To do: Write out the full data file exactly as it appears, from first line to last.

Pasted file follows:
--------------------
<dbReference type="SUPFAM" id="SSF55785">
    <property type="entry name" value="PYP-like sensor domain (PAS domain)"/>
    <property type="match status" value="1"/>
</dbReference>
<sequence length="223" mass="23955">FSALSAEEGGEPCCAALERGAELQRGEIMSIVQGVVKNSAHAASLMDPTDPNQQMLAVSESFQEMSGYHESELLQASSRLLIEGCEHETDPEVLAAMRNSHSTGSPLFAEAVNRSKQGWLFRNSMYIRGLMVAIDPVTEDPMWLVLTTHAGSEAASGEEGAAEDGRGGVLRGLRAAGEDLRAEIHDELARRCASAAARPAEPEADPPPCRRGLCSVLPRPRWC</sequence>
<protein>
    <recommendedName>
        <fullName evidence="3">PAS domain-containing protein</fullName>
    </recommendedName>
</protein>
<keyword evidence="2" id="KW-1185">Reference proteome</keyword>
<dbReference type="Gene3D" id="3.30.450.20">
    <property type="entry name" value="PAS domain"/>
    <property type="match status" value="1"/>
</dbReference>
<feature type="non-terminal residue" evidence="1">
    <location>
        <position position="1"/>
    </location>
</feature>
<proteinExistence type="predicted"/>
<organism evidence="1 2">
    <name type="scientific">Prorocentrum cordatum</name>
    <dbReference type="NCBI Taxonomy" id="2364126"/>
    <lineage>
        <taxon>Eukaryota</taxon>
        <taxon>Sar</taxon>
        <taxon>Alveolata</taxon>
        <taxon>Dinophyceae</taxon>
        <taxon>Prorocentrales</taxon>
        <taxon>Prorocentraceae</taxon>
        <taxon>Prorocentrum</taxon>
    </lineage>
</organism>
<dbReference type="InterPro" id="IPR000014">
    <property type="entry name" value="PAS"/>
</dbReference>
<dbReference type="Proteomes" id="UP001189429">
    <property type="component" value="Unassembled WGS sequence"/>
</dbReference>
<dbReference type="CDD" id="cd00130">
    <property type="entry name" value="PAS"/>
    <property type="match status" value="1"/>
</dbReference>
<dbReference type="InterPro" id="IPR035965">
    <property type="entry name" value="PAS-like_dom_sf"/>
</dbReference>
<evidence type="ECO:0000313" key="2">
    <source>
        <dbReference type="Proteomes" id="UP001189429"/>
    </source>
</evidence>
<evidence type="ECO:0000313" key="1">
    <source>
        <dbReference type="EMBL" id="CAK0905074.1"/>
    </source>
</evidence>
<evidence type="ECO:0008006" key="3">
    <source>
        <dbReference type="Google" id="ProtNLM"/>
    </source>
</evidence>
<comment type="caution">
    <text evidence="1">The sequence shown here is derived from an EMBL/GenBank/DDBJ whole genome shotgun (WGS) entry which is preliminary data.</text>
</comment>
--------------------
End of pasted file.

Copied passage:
<dbReference type="SUPFAM" id="SSF55785">
    <property type="entry name" value="PYP-like sensor domain (PAS domain)"/>
    <property type="match status" value="1"/>
</dbReference>
<sequence length="223" mass="23955">FSALSAEEGGEPCCAALERGAELQRGEIMSIVQGVVKNSAHAASLMDPTDPNQQMLAVSESFQEMSGYHESELLQASSRLLIEGCEHETDPEVLAAMRNSHSTGSPLFAEAVNRSKQGWLFRNSMYIRGLMVAIDPVTEDPMWLVLTTHAGSEAASGEEGAAEDGRGGVLRGLRAAGEDLRAEIHDELARRCASAAARPAEPEADPPPCRRGLCSVLPRPRWC</sequence>
<protein>
    <recommendedName>
        <fullName evidence="3">PAS domain-containing protein</fullName>
    </recommendedName>
</protein>
<keyword evidence="2" id="KW-1185">Reference proteome</keyword>
<dbReference type="Gene3D" id="3.30.450.20">
    <property type="entry name" value="PAS domain"/>
    <property type="match status" value="1"/>
</dbReference>
<feature type="non-terminal residue" evidence="1">
    <location>
        <position position="1"/>
    </location>
</feature>
<proteinExistence type="predicted"/>
<organism evidence="1 2">
    <name type="scientific">Prorocentrum cordatum</name>
    <dbReference type="NCBI Taxonomy" id="2364126"/>
    <lineage>
        <taxon>Eukaryota</taxon>
        <taxon>Sar</taxon>
        <taxon>Alveolata</taxon>
        <taxon>Dinophyceae</taxon>
        <taxon>Prorocentrales</taxon>
        <taxon>Prorocentraceae</taxon>
        <taxon>Prorocentrum</taxon>
    </lineage>
</organism>
<dbReference type="InterPro" id="IPR000014">
    <property type="entry name" value="PAS"/>
</dbReference>
<dbReference type="Proteomes" id="UP001189429">
    <property type="component" value="Unassembled WGS sequence"/>
</dbReference>
<dbReference type="CDD" id="cd00130">
    <property type="entry name" value="PAS"/>
    <property type="match status" value="1"/>
</dbReference>
<dbReference type="InterPro" id="IPR035965">
    <property type="entry name" value="PAS-like_dom_sf"/>
</dbReference>
<evidence type="ECO:0000313" key="2">
    <source>
        <dbReference type="Proteomes" id="UP001189429"/>
    </source>
</evidence>
<evidence type="ECO:0000313" key="1">
    <source>
        <dbReference type="EMBL" id="CAK0905074.1"/>
    </source>
</evidence>
<evidence type="ECO:0008006" key="3">
    <source>
        <dbReference type="Google" id="ProtNLM"/>
    </source>
</evidence>
<comment type="caution">
    <text evidence="1">The sequence shown here is derived from an EMBL/GenBank/DDBJ whole genome shotgun (WGS) entry which is preliminary data.</text>
</comment>